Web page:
BOWIE – New construction in the city once again led to passionate disagreement at the Bowie City Council meeting. On the Sept. 6 agenda was a resolution to select Hill International as the project manager for the new indoor sports facility planned for completion in 2020. The Washington, D.C.-based company was selected by city staff […]
BOWIE – New construction in the city once again led to passionate disagreement at the Bowie City Council meeting.
On the Sept. 6 agenda was a resolution to select Hill International as the project manager for the new indoor sports facility planned for completion in 2020. The Washington, D.C.-based company was selected by city staff from among seven that submitted proposals. However, many community members used their testimony to argue that the sports facility plan should be scrapped entirely.
Approximately the same number of residents spoke of their support for the project, which would include five basketball courts with six volleyball courts overlaying them, two ice rinks (one Olympic sized and one NHL sized) and various support and meeting spaces.
The city council was itself divided on the issue, with the resolution passing by a split 6-1 vote, with Councilman Michael Esteve the lone dissenter.
In his vote, Esteve cited the large cost of the project, up to $28 million after debt service, saying this project was “the single largest undertaking in our city’s history.”
“In my opinion, this is an extravagance that we cannot afford right now. And in my opinion, we need to focus on other items,” he said. “I am 100 percent in favor of $1.3 million to fix the existing ice rink (at Allen Pond Park). I think it’s wonderful we offer that. But this $28 million project, not including the maintenance costs – in my opinion it’s a nice-to-have project, it’s not a need-to-have project.”
Residents also said the price tag was too steep for an amenity that many taxpayers, such as seniors, would not benefit from.
“All of these things sound good, a new ice arena, but I’m not going to utilize it. I don’t have a child who’s going to utilize it, but I’m going to have to pay for it. And I’m just wondering how many people from Bowie are going to benefit from this?” said Margaret Nelson, a resident of Bowie.
Supporters of the project said it encourages healthy lifestyles for children and young adults and could keep them away from less-savory activities. They also said upgraded facilities would allow for higher user fees and, in the words of resident Nicholas Peterson, “provide an economic boost in terms of jobs, new events that we could not currently host.”
“Money that could be coming to us is currently going to places like Montgomery County,” he said.
Residents also said the money being spent for the arena could be used on other necessary projects, like road repairs and sidewalk installations or maintenance on the city’s water and sewer system.
Councilwoman Diane Polangin said water and sewer projects are paid for by a separate enterprise fund, and general fund revenues could not be invested in the system regardless of the arena.
“I think there’s some confusion with the residents about spending this money on water and sewer. I don’t think you know that there’s a separate and distinct pile of money that that comes from. We can’t mix the funds,” she said.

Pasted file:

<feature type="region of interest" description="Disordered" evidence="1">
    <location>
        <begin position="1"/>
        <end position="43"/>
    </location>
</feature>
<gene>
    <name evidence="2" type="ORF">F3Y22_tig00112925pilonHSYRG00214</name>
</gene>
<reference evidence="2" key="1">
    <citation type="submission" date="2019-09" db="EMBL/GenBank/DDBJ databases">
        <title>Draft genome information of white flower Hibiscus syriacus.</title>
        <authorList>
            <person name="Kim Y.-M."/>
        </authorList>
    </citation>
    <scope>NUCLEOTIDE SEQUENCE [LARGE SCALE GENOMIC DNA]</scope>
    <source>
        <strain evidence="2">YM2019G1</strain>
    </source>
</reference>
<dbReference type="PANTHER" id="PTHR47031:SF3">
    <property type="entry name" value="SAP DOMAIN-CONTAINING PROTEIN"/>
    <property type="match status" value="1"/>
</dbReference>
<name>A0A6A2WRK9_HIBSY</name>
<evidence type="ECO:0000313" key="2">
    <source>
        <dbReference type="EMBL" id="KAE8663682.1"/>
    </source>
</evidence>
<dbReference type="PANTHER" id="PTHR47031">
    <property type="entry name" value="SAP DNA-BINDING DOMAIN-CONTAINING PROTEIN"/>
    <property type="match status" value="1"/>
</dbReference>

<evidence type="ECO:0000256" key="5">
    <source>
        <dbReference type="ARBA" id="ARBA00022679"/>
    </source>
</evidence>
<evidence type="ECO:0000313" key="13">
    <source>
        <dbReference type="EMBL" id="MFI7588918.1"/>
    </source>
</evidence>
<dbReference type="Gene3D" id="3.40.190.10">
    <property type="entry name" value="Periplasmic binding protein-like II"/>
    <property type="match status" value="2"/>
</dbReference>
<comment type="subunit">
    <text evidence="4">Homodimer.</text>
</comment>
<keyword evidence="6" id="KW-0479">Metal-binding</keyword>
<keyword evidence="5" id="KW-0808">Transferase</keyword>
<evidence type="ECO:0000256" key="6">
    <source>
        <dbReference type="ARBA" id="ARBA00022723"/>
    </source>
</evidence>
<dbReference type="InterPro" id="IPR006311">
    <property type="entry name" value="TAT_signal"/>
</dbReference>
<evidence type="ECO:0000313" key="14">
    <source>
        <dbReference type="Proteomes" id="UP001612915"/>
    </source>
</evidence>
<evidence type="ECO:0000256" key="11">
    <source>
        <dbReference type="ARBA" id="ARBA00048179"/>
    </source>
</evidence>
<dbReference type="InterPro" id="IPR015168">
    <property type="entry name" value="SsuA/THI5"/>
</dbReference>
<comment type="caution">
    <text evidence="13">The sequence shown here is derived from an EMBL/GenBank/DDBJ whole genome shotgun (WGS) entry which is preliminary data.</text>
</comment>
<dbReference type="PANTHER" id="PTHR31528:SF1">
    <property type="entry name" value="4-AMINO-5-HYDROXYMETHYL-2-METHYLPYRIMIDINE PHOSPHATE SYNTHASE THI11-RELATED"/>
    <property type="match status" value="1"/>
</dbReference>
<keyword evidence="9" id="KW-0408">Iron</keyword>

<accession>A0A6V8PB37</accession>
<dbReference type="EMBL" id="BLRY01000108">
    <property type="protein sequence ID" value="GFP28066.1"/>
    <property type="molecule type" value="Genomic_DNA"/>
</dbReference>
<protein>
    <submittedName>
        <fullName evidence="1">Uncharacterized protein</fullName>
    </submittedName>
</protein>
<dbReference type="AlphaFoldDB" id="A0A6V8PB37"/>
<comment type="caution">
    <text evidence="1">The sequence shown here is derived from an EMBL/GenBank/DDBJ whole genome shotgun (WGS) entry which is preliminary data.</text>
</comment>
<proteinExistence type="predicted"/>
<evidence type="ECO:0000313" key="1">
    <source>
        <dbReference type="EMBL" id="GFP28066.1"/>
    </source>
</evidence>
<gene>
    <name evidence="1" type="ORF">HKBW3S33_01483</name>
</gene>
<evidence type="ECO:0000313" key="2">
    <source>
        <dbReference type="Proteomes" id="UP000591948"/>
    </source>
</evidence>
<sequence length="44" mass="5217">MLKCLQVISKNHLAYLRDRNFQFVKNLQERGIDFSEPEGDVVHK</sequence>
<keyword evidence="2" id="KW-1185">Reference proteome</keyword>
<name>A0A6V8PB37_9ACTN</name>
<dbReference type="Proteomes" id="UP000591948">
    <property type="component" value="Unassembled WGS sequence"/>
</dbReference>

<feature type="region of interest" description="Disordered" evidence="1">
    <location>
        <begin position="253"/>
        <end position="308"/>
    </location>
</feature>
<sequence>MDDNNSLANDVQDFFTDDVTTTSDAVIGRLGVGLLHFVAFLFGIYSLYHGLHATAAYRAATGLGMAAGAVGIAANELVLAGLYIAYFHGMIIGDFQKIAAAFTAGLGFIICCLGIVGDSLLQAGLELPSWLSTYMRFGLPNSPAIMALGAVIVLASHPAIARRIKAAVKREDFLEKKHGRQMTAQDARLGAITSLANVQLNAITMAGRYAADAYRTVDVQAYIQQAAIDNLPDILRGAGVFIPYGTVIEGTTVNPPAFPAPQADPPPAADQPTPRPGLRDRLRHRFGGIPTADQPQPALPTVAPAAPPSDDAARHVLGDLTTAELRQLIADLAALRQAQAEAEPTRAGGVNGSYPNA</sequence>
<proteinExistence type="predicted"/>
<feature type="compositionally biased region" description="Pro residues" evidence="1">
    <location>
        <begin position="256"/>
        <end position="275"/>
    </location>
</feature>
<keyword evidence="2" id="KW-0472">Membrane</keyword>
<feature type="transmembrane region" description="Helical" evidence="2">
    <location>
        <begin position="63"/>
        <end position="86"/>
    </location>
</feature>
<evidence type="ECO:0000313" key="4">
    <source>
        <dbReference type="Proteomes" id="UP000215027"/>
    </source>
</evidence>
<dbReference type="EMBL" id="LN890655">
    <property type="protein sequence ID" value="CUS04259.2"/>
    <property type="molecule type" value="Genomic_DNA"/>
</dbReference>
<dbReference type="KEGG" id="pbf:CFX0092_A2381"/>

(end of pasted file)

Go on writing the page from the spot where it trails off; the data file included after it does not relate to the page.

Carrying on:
Esteve said there had been discussion with the previous city manager about the possibility of making a loan from the general fund to the water and sewer fund.
He also said the city is currently losing money on its recreation facilities, including the gym and the ice arena that already exist.
But Mayor G. Frederick Robinson said the point of amenities like that isn’t to make money, but to provide safe play areas for the city’s children.
“Somewhere along the line, we started getting the impression that our ball fields and our gyms and whatever are profit-making organizations. They are not. They are designed to provide wholesome, healthy, safe environments for our children to play and to grow,” he said.
Robinson also pointed out that the new ice arena had received unanimous council approval at other steps of the process. Funding has been included in the city’s Capital Improvements Program since fiscal year 2015, including the FY17 one passed unanimously on May 16. The project was delayed because a suitable location for the new facility could not be found, but on June 23, the city recorded a deed to buy property from the Maryland-National Capital Park and Planning Commission that would provide 20 acres on Church Road.
Esteve said although he previously voted for the arena, he had changed his mind after talking with constituents and looking at city reports.
“I’m new. I got here in November. I’m a new city councilman,” Esteve said. “And one of the things that has happened in the last several months is – as this project’s been talked about more – more and more residents have been asking me questions. I’ve been learning more.”
With the council’s approval of the project manager, the indoor sports facility will move forward. The city plans to hire an engineering and architecture firm in December, which will have construction documents ready by February 2018. Construction would be complete by March 2020. The council will have to vote again to approve the firm selection and then the construction plans and contractor.